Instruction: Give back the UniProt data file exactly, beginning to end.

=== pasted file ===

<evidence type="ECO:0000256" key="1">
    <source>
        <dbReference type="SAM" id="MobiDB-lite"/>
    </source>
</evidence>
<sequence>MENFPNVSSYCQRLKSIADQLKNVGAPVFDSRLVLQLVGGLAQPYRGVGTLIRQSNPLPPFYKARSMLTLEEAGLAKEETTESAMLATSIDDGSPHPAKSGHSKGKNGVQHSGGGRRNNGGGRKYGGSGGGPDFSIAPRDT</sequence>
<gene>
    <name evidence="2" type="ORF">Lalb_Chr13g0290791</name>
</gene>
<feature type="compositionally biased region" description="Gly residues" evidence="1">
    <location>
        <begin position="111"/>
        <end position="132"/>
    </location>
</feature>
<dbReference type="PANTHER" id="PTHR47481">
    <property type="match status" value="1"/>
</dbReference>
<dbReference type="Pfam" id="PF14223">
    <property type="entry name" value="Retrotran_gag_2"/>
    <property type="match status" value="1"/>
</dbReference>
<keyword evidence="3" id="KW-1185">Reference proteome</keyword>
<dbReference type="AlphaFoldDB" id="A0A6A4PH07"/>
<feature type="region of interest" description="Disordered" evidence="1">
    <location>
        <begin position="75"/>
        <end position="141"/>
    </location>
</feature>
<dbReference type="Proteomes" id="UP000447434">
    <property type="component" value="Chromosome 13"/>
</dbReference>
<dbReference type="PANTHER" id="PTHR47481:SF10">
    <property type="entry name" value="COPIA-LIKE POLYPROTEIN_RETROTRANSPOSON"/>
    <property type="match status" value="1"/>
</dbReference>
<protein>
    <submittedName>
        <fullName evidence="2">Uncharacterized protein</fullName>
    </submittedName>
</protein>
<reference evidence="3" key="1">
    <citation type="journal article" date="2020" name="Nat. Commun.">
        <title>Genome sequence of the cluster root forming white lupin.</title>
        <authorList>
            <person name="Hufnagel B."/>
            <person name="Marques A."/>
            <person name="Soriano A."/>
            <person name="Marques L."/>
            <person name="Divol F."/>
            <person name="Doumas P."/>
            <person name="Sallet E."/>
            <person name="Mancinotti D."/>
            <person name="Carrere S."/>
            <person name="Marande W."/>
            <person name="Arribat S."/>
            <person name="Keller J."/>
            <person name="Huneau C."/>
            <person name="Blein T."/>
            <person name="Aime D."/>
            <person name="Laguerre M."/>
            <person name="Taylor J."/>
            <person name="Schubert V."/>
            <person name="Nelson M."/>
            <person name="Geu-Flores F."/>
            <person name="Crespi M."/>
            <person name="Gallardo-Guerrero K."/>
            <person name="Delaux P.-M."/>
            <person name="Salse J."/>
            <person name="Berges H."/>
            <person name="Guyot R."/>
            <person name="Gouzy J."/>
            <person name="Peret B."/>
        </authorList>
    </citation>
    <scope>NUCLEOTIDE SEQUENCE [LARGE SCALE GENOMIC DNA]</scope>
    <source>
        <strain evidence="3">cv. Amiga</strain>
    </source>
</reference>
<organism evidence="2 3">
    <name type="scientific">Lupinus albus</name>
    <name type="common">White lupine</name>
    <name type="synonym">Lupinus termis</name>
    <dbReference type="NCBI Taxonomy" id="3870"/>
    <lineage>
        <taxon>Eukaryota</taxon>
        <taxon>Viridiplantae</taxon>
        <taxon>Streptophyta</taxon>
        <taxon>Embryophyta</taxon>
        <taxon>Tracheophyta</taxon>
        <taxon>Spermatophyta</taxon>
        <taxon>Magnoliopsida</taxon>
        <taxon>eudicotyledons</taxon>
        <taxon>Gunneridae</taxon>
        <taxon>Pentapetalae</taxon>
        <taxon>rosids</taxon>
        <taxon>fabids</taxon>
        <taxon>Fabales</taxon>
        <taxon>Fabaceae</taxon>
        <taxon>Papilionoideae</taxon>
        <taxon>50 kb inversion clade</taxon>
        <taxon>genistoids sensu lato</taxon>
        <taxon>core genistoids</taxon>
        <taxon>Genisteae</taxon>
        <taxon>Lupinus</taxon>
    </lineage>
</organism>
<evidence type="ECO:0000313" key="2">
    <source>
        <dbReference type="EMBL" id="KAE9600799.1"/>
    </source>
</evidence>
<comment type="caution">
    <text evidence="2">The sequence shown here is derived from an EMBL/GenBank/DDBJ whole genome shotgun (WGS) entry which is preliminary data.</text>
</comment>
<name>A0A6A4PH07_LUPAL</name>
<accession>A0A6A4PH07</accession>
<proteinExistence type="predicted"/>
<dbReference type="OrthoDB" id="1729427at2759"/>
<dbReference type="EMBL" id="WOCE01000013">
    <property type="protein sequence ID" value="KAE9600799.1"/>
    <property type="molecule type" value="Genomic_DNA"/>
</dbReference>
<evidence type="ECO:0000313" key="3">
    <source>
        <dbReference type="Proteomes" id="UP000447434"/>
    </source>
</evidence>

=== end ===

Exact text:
<evidence type="ECO:0000256" key="1">
    <source>
        <dbReference type="SAM" id="MobiDB-lite"/>
    </source>
</evidence>
<sequence>MENFPNVSSYCQRLKSIADQLKNVGAPVFDSRLVLQLVGGLAQPYRGVGTLIRQSNPLPPFYKARSMLTLEEAGLAKEETTESAMLATSIDDGSPHPAKSGHSKGKNGVQHSGGGRRNNGGGRKYGGSGGGPDFSIAPRDT</sequence>
<gene>
    <name evidence="2" type="ORF">Lalb_Chr13g0290791</name>
</gene>
<feature type="compositionally biased region" description="Gly residues" evidence="1">
    <location>
        <begin position="111"/>
        <end position="132"/>
    </location>
</feature>
<dbReference type="PANTHER" id="PTHR47481">
    <property type="match status" value="1"/>
</dbReference>
<dbReference type="Pfam" id="PF14223">
    <property type="entry name" value="Retrotran_gag_2"/>
    <property type="match status" value="1"/>
</dbReference>
<keyword evidence="3" id="KW-1185">Reference proteome</keyword>
<dbReference type="AlphaFoldDB" id="A0A6A4PH07"/>
<feature type="region of interest" description="Disordered" evidence="1">
    <location>
        <begin position="75"/>
        <end position="141"/>
    </location>
</feature>
<dbReference type="Proteomes" id="UP000447434">
    <property type="component" value="Chromosome 13"/>
</dbReference>
<dbReference type="PANTHER" id="PTHR47481:SF10">
    <property type="entry name" value="COPIA-LIKE POLYPROTEIN_RETROTRANSPOSON"/>
    <property type="match status" value="1"/>
</dbReference>
<protein>
    <submittedName>
        <fullName evidence="2">Uncharacterized protein</fullName>
    </submittedName>
</protein>
<reference evidence="3" key="1">
    <citation type="journal article" date="2020" name="Nat. Commun.">
        <title>Genome sequence of the cluster root forming white lupin.</title>
        <authorList>
            <person name="Hufnagel B."/>
            <person name="Marques A."/>
            <person name="Soriano A."/>
            <person name="Marques L."/>
            <person name="Divol F."/>
            <person name="Doumas P."/>
            <person name="Sallet E."/>
            <person name="Mancinotti D."/>
            <person name="Carrere S."/>
            <person name="Marande W."/>
            <person name="Arribat S."/>
            <person name="Keller J."/>
            <person name="Huneau C."/>
            <person name="Blein T."/>
            <person name="Aime D."/>
            <person name="Laguerre M."/>
            <person name="Taylor J."/>
            <person name="Schubert V."/>
            <person name="Nelson M."/>
            <person name="Geu-Flores F."/>
            <person name="Crespi M."/>
            <person name="Gallardo-Guerrero K."/>
            <person name="Delaux P.-M."/>
            <person name="Salse J."/>
            <person name="Berges H."/>
            <person name="Guyot R."/>
            <person name="Gouzy J."/>
            <person name="Peret B."/>
        </authorList>
    </citation>
    <scope>NUCLEOTIDE SEQUENCE [LARGE SCALE GENOMIC DNA]</scope>
    <source>
        <strain evidence="3">cv. Amiga</strain>
    </source>
</reference>
<organism evidence="2 3">
    <name type="scientific">Lupinus albus</name>
    <name type="common">White lupine</name>
    <name type="synonym">Lupinus termis</name>
    <dbReference type="NCBI Taxonomy" id="3870"/>
    <lineage>
        <taxon>Eukaryota</taxon>
        <taxon>Viridiplantae</taxon>
        <taxon>Streptophyta</taxon>
        <taxon>Embryophyta</taxon>
        <taxon>Tracheophyta</taxon>
        <taxon>Spermatophyta</taxon>
        <taxon>Magnoliopsida</taxon>
        <taxon>eudicotyledons</taxon>
        <taxon>Gunneridae</taxon>
        <taxon>Pentapetalae</taxon>
        <taxon>rosids</taxon>
        <taxon>fabids</taxon>
        <taxon>Fabales</taxon>
        <taxon>Fabaceae</taxon>
        <taxon>Papilionoideae</taxon>
        <taxon>50 kb inversion clade</taxon>
        <taxon>genistoids sensu lato</taxon>
        <taxon>core genistoids</taxon>
        <taxon>Genisteae</taxon>
        <taxon>Lupinus</taxon>
    </lineage>
</organism>
<evidence type="ECO:0000313" key="2">
    <source>
        <dbReference type="EMBL" id="KAE9600799.1"/>
    </source>
</evidence>
<comment type="caution">
    <text evidence="2">The sequence shown here is derived from an EMBL/GenBank/DDBJ whole genome shotgun (WGS) entry which is preliminary data.</text>
</comment>
<name>A0A6A4PH07_LUPAL</name>
<accession>A0A6A4PH07</accession>
<proteinExistence type="predicted"/>
<dbReference type="OrthoDB" id="1729427at2759"/>
<dbReference type="EMBL" id="WOCE01000013">
    <property type="protein sequence ID" value="KAE9600799.1"/>
    <property type="molecule type" value="Genomic_DNA"/>
</dbReference>
<evidence type="ECO:0000313" key="3">
    <source>
        <dbReference type="Proteomes" id="UP000447434"/>
    </source>
</evidence>